Burgers and weddings: how schools are making money in tight times


Some schools are generating tens of thousands of pounds a year by renting out wedding spaces, hiring out food vans and opening shops.

In an effort to make up funding shortfalls, ventures such as revamping a van to sell burgers and gaining a licence to host weddings have raked in up to £40,000 extra a year – with some bringing in thousands of pounds more.

But finance experts say if schools become increasingly reliant on their own resources for funding, those with less attractive buildings or less experienced business managers could fall behind.

A new report by The Key, an information support service for schools, found the percentage of school leaders citing financial worry as their biggest challenge rose to 51 per cent this year, from 31 per cent in 2016.

But almost three-quarters of heads were unsure how to generate more cash.

“Not all schools will have an entrepreneurial head or school business manager,” said Micon Metcalfe, director of finance at Dunraven school in south London, “So while I applaud schools that do, should we not insist that state education be funded adequately?”

Not all schools will have an entrepreneurial head or school business manager

Schools based in, “for example, a council estate in Hull” were unlikely to open as a wedding venue, she said.

Sheringham Woodfields School in Norfolk, which educates pupils with complex needs, set up a charitable “Friends of Woodfields” and a shop selling secondhand clothes and crafts in the town centre to raise money for the charity.

Matthew Smith, its business manager, said the school was able to convert about 30 per cent of the £45,000 to £50,000 that the shop turned over annually.

The funds have gone towards a hydrotherapy pool and mini-bus, and to help to fund a £200,000 new playground.

Not all schools have charity status for their enterprise arm. Watford Grammar School for Girls, an academy in Hertfordshire, set up a trading subsidiary in 2014 as part of efforts to “continue working hard to ensure our commercial revenue streams can support any shortfall in state funding”, according to its company accounts.

The school gained a licence to hold “civil wedding ceremonies” in July 2015 – but when Schools Week enquired, a spokesperson said only one wedding had taken place.

However, Queen Elizabeth High School in Northumberland, which has held a wedding licence for 16 years, oversees 30 ceremonies a year.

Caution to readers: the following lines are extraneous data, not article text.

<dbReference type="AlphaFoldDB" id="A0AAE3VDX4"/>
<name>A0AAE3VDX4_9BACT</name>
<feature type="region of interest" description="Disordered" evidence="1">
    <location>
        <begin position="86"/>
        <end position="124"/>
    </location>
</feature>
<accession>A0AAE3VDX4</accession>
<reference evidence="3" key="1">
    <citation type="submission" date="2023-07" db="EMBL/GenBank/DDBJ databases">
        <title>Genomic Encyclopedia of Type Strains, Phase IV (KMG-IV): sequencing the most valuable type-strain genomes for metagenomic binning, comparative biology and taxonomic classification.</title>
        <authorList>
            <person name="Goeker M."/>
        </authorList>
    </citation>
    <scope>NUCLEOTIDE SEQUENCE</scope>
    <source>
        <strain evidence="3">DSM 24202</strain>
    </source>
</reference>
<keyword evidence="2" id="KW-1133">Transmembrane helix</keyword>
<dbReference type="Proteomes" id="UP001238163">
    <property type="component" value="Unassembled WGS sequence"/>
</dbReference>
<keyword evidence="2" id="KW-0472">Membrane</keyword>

The venue (pictured above), which has a Victorian glasshouse in a Grade II listed building otherwise used for exams, brings in about £30,000 to £40,000 a year.

Should we not insist that state education be funded adequately?

Ryan Green, managing director of Pebble, which specialises in income generation for schools, said his business had increased significantly in the past three years with multi-academy trusts looking to expand, and the proposed national funding formula expected to prompt more schools to reassess their finances.

Lydia Heath, a spokesperson for Kells Lane Primary School in Gateshead, said it was set to lose under the proposed funding changes so was now leasing its yard to a local company running food markets.

The first in April had 28 stalls, with 33 proposed for the next. The revenue stream from the market would outstrip current income from renting rooms to a childcare group, she said.

Food also features at Wellfield School in Co Durham, where Brendie Ryle, the business manager, purchased a van and installed an oven and grills. It will sell healthy burgers in the summer.

The van will also be leased out – manned by Wellfield staff – to smaller schools that need catering.

Russell Hobby, general secretary of the National Association of Head Teachers, warned some schools had more opportunities to generate income, and said it could “risk widening inequality rather than solving it”.

However the Department for Education said it “recognised” that schools are facing cost pressures and hence was providing support to use funding in cost effective ways.

“This includes improving the way they buy goods and services, and our recently published School Buying Strategy is designed to help schools save over £1bn a year by 2019-20 on non-staff spend. We know that some schools use their facilities to benefit the community and bring in additional revenue to benefit their students,” a spokesperson added.

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  1. Schools will need to seek as many revenue streams as possible to balance the books. Some will have greater opportunities than others but all will need to use their built environment assets to the best of their abilities.
    Out of hours, term and shared facilities across the community are but the obvious ones.